To try to shine a light on the dimly lit future, Masonry Construction asked 30 of North America's top masonry professionals to pull out their crystal balls and create a vision of masonry in the year 2050. These experts include architects, engineers, contractors, association managers, material producers, and educators. There were some common themes and a few startlingly original ideas, some optimistic predictions and some doomsayers, some who predict revolutionary changes and others who expect only peripheral innovations.

But one thing seems clear: This is a perilous time for masonry—there are great dangers and great opportunities ahead. The overarching trend that will compel us to innovate in all sectors of the industry is the need to do more with less.

Four general areas of change emerged from the predictions:

  • materials
  • building systems and design
  • construction practices
  • business practices

Materials in use in 2050 will increase in size and decrease in weight. Microchips in every unit will provide inventory control, be recognizable by electronic shop drawings, and interact with site robots and with environmental-control computers. Their insulating ability will probably be much higher than that of current units.

Autoclaved aerated concrete (AAC) likely will "take market share from concrete masonry units, and concrete masonry units will take market share from clay brick," states Tom Grimm. AAC, according to Rich Klingner, "will increase the amount of construction that can be performed with masonry." Bob Nelson sees AAC, due to its light weight, fire resistance, and noise-reducing capability "replacing stud and drywall walls for interior partitions, especially in commercial construction."

Mortar as we know it today may not survive. The new mortar probably will not be cementitious but based on an epoxy or something similar. Job-blended mortars may be replaced by "factory-preblended mortars delivered to the job in 3,000-pound bulk bags, tankers, or portable silos."

"Construction drawings will be sent in electronic form to manufacturers where custom-shaped units will be produced as needed," says Dan Abrams. Ed Glock agrees: "Masonry materials will be made to order like cars are today," which will greatly reduce the money tied up in inventory.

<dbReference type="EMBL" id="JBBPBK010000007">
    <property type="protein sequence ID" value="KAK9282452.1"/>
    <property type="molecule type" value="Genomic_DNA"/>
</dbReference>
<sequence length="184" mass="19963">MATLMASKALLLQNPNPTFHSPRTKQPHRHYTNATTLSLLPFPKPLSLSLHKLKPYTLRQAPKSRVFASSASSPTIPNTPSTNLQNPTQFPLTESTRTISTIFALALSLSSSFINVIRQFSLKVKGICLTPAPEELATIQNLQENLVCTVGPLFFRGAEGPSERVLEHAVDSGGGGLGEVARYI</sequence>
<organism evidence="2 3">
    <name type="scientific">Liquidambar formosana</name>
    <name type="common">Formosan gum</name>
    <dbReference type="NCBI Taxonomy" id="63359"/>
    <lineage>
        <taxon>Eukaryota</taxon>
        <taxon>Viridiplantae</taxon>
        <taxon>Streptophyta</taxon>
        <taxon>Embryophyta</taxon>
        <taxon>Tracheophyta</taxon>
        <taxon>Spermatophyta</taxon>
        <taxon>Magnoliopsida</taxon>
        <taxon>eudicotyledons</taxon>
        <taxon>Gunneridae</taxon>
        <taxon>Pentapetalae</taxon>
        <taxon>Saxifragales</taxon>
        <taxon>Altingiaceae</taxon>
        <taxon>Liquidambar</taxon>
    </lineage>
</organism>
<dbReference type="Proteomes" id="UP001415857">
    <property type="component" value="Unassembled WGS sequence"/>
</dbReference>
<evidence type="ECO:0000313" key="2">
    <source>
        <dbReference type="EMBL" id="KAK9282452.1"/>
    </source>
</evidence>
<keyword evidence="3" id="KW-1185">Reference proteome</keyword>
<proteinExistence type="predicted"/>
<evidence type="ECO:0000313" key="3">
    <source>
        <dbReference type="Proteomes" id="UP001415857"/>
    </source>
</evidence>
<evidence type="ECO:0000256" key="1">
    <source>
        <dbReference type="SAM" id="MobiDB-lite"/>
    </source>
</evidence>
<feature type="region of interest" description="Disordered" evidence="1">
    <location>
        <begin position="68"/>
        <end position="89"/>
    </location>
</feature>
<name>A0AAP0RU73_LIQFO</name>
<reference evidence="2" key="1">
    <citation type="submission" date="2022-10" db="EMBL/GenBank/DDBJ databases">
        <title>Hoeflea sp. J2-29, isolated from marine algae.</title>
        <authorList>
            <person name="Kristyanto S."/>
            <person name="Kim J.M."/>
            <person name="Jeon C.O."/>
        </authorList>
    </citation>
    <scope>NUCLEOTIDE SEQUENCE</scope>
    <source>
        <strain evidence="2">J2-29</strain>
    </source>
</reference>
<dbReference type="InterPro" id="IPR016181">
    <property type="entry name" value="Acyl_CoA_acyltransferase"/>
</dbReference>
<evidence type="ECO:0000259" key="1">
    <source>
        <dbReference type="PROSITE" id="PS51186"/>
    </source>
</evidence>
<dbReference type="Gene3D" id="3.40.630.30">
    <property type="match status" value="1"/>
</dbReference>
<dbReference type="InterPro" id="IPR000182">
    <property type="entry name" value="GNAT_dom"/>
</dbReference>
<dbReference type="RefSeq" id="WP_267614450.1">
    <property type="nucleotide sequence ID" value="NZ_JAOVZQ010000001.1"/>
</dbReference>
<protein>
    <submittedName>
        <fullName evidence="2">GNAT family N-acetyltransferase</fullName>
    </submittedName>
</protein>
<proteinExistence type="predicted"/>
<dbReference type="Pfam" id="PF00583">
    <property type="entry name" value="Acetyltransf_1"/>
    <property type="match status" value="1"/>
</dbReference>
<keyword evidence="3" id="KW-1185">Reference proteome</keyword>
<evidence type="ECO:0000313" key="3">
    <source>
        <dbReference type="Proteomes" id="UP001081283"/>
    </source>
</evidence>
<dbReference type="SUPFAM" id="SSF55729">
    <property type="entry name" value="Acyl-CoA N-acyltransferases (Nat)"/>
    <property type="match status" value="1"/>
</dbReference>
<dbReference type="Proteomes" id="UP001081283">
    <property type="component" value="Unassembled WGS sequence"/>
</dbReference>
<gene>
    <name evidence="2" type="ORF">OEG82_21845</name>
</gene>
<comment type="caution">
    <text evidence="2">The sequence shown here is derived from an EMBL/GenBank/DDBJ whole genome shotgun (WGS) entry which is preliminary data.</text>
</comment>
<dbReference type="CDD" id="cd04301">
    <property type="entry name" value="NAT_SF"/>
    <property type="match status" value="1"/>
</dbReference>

Masonry materials may soon be sold as a system, requiring more contractor training. Preassembled components and modular building systems are likely to emerge. Prestressed masonry holds great promise. Prestressing could become commonplace on low-rise masonry.

Another construction technique that fits the theme of building a wall faster and with fewer skilled workers is dry-stacked masonry. In the design of masonry buildings, the biggest change will be increasing requirements for "designed" masonry. This could lead designers to consciously design some masonry buildings with a much shorter anticipated lifetime than the "forever" that is often expected from masonry buildings.

Computer-based design will lead to more rational design and fewer problems.

One growth area will be the rehabilitation and retrofit of masonry structures. More sophisticated design will require more precise construction.

Certainly there will be many advances in the construction process. Many feel that panelization and prefabrication will virtually replace site-built masonry. Computers will affect construction as much as design.

If it is to survive, the masonry industry as a whole will have to adopt more sophisticated business practices. There will likely be some consolidation of companies, especially on the manufacturing side. This ties in well to the system approaches described earlier.

A trend towards internationalization will increase the pressure on the industry and the entire country to adopt metric units of measurement.

Recruitment and training will become more sophisticated.

Marketing has always been one of the industry's weaknesses. The build-green movement will grow much stronger in the next 50 years, heightening awareness and appreciation for masonry's environmental friendliness. As the pace of change increases and our lives are dominated more and more by technology, people will seek the comfort and stability of traditional design and materials.

An end to the adversary approach to construction, and within the industry as a whole, is predicted (perhaps naively) by some. "This would lead to more successful projects," says Glock. Carl Anderson sees this trend leading to more masonry construction as "design-build approaches will allow us to convert buildings designed in other materials to masonry." Anderson also feels that more masonry contractors will take on the role of general contractor since "10 to 20% of a masonry building is the masonry." Nelson envisions the entire industry coming together as competition with other materials becomes more fierce. If this unification happens, McMican's rosy view could be realized: "Masonry will become a respected material again."